"For some, the experience is a joy, a blessing and a chance to give back," she said. "For others, it is a stressful, unwanted burden. For most of us, it is both."

The full range of those emotions came out in several recent support group meetings.

One participant said she found it heartbreaking that she was unable to comfort her husband, who was constantly disoriented as to time and place and could not remember that they were married and had lived in the same house for decades. Though they have a comfortable retirement income, she said he constantly felt financially stressed because he no longer goes to work.

"We're both very clever people with standards, and it pains me that we've come to a point in our lives where we're watching "Jeopardy" and "Wheel of Fortune" during dinner," she said. "It offends me."

Another spoke of "yearning to have a real conversation" with her husband, who now displays "a sort of blankness" as they sit down to dinner.

Several said that humor or simply playing along had helped them cope. One spoke of her husband's delight when she began reciting a nursery rhyme, leading to laughter.

Another spoke of "sometimes hating" her husband of many decades. "It's a grieving process, yet they're still here and we care about them," she said. "There's this weird thing of missing the person but having him there and needing to do something to make it OK. Being a widow, but not. Conversation, which was the soul of our relationship, is totally gone."

One caregiver said she felt "bolstered" by going to the farmers market and preparing healthy meals for her husband, even though he wouldn't know the difference if she gave him the same dinner every night. "I've come to realize that I don't want this relationship to end," she said. "I want to prepare dinner for two. It gives me something to do with him. We have supper together."

Caregiver Support Group sessions are held 11:30 a.m.-1 p.m., Mondays in the Garden Room at Avenidas, 450 Bryant St., Palo Alto. For more information, call Paula Wolfson, LCSW, at 650-289-5438.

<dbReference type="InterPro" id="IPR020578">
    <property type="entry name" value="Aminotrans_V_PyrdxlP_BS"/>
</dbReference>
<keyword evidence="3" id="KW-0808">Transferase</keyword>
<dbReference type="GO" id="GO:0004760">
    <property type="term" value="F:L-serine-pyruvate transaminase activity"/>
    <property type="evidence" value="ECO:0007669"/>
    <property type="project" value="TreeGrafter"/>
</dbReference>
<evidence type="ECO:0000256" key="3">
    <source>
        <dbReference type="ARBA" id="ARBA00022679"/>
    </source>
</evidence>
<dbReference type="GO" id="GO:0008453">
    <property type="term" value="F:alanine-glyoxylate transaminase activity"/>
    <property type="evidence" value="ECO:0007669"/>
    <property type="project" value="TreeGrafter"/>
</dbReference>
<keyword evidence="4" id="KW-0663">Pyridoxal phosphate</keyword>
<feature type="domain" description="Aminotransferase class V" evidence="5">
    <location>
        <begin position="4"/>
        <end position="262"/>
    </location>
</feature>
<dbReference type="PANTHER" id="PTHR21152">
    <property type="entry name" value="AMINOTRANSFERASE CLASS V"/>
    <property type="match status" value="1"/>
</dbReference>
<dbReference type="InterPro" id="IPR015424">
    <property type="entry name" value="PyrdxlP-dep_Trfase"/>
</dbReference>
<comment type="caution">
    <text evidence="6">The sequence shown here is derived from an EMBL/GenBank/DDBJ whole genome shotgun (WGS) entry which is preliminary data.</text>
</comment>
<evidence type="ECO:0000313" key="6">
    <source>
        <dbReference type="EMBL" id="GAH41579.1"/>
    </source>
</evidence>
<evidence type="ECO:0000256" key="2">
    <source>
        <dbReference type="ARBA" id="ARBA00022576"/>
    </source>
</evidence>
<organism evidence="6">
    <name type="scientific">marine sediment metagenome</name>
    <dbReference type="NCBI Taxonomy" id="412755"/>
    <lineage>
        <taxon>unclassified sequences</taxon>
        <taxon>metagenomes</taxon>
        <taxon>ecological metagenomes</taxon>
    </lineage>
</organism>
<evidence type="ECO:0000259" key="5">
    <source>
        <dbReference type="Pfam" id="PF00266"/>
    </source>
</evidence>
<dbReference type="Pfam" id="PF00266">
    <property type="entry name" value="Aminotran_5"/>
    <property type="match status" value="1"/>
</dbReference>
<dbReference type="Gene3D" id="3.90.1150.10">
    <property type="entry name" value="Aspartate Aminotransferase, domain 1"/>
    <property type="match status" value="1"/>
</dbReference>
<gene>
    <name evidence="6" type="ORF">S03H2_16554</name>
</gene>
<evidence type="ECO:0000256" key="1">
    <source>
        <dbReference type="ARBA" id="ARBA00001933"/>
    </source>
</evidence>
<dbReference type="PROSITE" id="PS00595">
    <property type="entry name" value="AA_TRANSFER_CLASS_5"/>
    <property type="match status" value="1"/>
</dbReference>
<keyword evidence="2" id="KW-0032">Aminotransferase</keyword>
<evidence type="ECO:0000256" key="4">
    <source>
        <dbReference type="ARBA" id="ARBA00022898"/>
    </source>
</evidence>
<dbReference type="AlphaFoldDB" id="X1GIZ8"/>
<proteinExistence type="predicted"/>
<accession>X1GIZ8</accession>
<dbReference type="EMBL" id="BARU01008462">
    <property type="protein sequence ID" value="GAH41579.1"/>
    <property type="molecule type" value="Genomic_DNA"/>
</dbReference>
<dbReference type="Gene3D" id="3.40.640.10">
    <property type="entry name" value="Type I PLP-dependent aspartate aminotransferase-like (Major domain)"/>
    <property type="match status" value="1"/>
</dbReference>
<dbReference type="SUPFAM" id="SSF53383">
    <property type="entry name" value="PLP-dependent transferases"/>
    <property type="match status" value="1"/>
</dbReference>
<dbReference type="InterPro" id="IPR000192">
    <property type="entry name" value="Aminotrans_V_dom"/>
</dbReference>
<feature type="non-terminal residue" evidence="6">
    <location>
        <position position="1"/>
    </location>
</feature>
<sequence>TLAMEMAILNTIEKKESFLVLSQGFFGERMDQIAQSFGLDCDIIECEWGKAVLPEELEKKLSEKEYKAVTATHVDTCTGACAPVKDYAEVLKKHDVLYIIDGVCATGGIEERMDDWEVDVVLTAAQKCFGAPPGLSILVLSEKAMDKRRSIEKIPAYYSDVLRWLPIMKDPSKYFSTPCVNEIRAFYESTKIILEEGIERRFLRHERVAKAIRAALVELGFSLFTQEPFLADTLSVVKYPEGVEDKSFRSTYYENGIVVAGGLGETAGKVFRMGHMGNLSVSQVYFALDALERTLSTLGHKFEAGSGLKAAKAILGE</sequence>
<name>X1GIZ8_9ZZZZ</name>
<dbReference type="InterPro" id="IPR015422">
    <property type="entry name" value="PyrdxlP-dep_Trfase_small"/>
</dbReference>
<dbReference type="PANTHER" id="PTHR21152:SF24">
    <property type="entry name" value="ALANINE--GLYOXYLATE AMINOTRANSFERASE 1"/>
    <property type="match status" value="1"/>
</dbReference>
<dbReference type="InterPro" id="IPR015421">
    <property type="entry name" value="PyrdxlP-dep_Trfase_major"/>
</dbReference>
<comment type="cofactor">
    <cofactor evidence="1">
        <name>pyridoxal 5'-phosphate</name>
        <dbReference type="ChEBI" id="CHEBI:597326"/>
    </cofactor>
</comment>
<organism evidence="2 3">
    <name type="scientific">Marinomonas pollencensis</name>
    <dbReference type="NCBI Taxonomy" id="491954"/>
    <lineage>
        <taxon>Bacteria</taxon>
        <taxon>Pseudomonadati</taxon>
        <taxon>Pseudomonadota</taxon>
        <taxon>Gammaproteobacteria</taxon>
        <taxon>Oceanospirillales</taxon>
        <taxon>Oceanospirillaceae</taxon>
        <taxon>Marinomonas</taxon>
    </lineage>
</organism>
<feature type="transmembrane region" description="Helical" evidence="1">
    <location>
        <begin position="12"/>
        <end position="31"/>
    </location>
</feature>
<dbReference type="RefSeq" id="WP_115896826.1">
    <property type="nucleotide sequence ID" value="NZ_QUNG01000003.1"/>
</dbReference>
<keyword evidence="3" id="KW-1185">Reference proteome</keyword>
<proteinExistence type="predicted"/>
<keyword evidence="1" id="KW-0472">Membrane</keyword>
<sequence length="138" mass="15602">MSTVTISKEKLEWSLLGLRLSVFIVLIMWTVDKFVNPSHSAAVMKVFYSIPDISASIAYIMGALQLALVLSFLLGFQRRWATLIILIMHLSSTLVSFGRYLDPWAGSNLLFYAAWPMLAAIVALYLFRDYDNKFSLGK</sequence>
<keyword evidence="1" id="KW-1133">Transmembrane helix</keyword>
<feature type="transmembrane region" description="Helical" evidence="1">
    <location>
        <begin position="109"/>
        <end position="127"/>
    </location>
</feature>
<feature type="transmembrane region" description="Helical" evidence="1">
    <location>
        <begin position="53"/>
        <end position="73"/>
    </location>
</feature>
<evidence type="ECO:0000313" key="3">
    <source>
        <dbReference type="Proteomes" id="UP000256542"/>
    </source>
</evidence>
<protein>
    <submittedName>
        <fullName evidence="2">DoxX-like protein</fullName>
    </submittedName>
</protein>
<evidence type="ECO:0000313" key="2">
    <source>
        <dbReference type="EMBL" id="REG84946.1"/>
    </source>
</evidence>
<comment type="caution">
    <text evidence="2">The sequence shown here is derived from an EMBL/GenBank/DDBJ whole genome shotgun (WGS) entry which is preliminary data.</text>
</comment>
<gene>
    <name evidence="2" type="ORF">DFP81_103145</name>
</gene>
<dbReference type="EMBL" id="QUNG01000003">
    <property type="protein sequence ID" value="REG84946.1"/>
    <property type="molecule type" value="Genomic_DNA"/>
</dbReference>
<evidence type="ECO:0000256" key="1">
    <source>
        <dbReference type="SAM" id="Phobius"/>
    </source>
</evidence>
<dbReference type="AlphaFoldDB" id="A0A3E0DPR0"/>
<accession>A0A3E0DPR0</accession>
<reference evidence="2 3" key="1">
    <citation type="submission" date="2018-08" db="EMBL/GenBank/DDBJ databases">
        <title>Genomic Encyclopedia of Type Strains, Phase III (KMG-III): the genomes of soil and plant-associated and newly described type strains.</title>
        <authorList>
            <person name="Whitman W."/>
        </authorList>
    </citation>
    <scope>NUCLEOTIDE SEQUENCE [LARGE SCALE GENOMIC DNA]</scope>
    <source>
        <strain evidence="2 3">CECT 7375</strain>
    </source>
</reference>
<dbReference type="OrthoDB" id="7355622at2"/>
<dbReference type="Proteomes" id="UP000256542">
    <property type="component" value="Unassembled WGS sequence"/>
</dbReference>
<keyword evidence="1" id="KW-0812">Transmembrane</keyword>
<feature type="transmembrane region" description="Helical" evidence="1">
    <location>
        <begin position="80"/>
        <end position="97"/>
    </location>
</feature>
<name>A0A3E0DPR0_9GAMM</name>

'Crisis to Confidence' caregiver conference set for Oct. 22

Each fall, Avenidas sponsors a full-day conference on caregiving for spouses and family members who, often unexpectedly, find themselves in the situation of having to take care of a loved one.

The group's 13th annual caregiver conference, "From Crisis to Confidence," will be held from 8:30 a.m. to 3 p.m., Saturday, Oct. 22 at the Mountain View Senor Center, 266 Escuela Ave., Mountain View.

Topics include coping with cognitive decline, communication techniques, making the most of medical appointments, mindfulness-based caregiving and technology's impact on caregiving.

Keynote speaker Lisa Krieger, a San Jose Mercury News reporter who wrote about her father's decline and death in a high-tech setting, will discuss the "slow medicine movement," including legislative and policy efforts to improve caregiving and palliative medicine in the final years.

General admission is $40 (advance) or $50 (door). For more details and to register, go to

• Visit our Storify page for a collection of news articles, resources and other information for Palo Alto seniors.


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Contributing writer Chris Kenrick can be emailed at